The Gemara asks: But they should make arrangements for a debtor based on an a fortiori inference from the halakhot of valuations, as follows: And if in the case of valuations the halakha is that they do not return his collateral and yet they do make arrangements for the payment of his debt, then with regard to a debtor, where the halakha is that one does return his collateral, is it not logical that they should make arrangements for the payment of his debt? The Gemara responds: The verse states: “But if he is too poor for your valuation…and the priest shall value him, according to the means of the one that vowed shall the priest value him” (Leviticus 27:8). The Torah emphasizes that this halakha is applicable only to “he” who makes a valuation, but not to a debtor.
The Gemara asks: And according to the other opinion, which maintains that they do make arrangements for a debtor, how is the word “he” interpreted? The Gemara answers: This word teaches that the halakha does not apply unless he remains in his state of poverty from the beginning to the end. If he was rich at the outset, or grew wealthy at some later stage, arrangements are not made for him.
The Gemara asks an additional question: And once it is established that arrangements are not made for a debtor, they should return the collateral in the case of consecration based on an a fortiori inference from the halakhot of a debtor: And if in the case of a debtor, where they do not make arrangements for him, the creditor nevertheless returns his collateral, with regard to consecration, where they do make arrangements for the payment of his debt, is it not logical that they should return his collateral to him? The Gemara answers: The verse states with regard to a regular loan: “You shall restore to him the collateral…and he will sleep in his garment and he will bless you” (Deuteronomy 24:13), excluding consecration, where there is no need for a blessing, and therefore it is not included in the halakha of returning the collateral.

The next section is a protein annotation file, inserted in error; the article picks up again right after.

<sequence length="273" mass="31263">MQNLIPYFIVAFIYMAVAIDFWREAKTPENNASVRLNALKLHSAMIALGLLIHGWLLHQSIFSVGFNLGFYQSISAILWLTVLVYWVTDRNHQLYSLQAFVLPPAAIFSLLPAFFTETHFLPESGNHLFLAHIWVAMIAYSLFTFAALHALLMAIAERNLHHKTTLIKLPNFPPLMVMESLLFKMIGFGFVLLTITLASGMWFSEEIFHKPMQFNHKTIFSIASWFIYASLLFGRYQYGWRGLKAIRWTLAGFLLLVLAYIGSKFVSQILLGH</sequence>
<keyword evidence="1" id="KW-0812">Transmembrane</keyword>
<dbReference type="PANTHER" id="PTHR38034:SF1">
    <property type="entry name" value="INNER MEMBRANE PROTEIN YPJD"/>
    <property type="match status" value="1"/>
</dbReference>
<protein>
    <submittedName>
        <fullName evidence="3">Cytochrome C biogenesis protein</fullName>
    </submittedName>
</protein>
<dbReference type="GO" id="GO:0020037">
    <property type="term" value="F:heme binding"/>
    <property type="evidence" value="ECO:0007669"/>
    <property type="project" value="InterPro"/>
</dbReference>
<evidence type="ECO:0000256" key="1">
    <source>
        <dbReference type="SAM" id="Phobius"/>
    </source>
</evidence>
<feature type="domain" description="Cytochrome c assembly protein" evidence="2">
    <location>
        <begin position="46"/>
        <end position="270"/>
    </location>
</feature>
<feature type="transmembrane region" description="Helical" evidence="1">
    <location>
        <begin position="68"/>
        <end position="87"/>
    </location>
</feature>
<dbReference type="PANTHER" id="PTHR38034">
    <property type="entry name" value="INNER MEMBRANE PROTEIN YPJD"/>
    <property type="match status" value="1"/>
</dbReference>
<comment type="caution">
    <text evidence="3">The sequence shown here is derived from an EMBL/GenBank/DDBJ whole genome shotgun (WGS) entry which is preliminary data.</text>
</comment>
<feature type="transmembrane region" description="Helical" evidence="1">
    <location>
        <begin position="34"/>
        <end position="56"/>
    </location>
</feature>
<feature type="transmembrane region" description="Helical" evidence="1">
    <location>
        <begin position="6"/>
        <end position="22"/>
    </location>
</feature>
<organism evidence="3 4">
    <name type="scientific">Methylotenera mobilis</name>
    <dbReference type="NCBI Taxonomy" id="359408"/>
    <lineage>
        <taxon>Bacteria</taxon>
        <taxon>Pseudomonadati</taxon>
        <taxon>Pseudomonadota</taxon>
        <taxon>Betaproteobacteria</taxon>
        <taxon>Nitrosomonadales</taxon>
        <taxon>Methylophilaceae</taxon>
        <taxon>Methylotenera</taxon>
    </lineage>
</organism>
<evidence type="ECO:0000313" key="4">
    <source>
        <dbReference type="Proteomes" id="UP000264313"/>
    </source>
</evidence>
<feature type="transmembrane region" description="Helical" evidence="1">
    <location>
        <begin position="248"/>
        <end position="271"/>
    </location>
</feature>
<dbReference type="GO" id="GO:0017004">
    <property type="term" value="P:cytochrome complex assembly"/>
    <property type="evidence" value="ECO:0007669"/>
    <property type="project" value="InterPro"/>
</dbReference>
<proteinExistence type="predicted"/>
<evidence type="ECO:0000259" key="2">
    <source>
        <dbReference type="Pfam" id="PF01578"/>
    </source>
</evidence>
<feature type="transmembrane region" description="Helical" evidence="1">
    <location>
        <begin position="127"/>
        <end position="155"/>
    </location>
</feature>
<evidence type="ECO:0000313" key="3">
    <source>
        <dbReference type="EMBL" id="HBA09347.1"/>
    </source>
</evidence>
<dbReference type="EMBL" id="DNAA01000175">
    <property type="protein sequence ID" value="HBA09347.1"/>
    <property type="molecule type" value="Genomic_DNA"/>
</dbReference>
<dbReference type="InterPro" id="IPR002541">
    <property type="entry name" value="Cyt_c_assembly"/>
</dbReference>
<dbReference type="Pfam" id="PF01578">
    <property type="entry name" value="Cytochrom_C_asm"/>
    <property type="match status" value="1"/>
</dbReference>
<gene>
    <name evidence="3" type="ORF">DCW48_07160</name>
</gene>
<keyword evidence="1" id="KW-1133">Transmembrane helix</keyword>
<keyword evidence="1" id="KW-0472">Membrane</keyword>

The Gemara is puzzled by this claim: And is consecrated property not in need of a blessing? But isn’t it written: “And you shall eat and be satisfied, and bless the Lord your God” (Deuteronomy 8:10), indicating that consecrated property also requires a blessing? Rather, the reason is that the verse states with regard to the restoration of collateral: “And it shall be righteousness [tzedaka] for you” (Deuteronomy 24:13), which is referring to caring for one who requires charity [tzedaka], excluding consecrated property, which does not require charity.
§ The Gemara relates: Rabba bar Avuh found Elijah standing in a graveyard of gentiles. Rabba bar Avuh said to him: What is the halakha with regard to making arrangements for the debtor? Elijah said to him: A verbal analogy is derived from the usage of the term “poor” written in the context of a debtor and the term “poor” written in the context of valuations. With regard to valuations, it is written: “But if he is too poor [makh] for your valuation” (Leviticus 27:8), and with regard to a creditor, it is written: “But if your brother be poor [yamukh]” (Leviticus 25:35).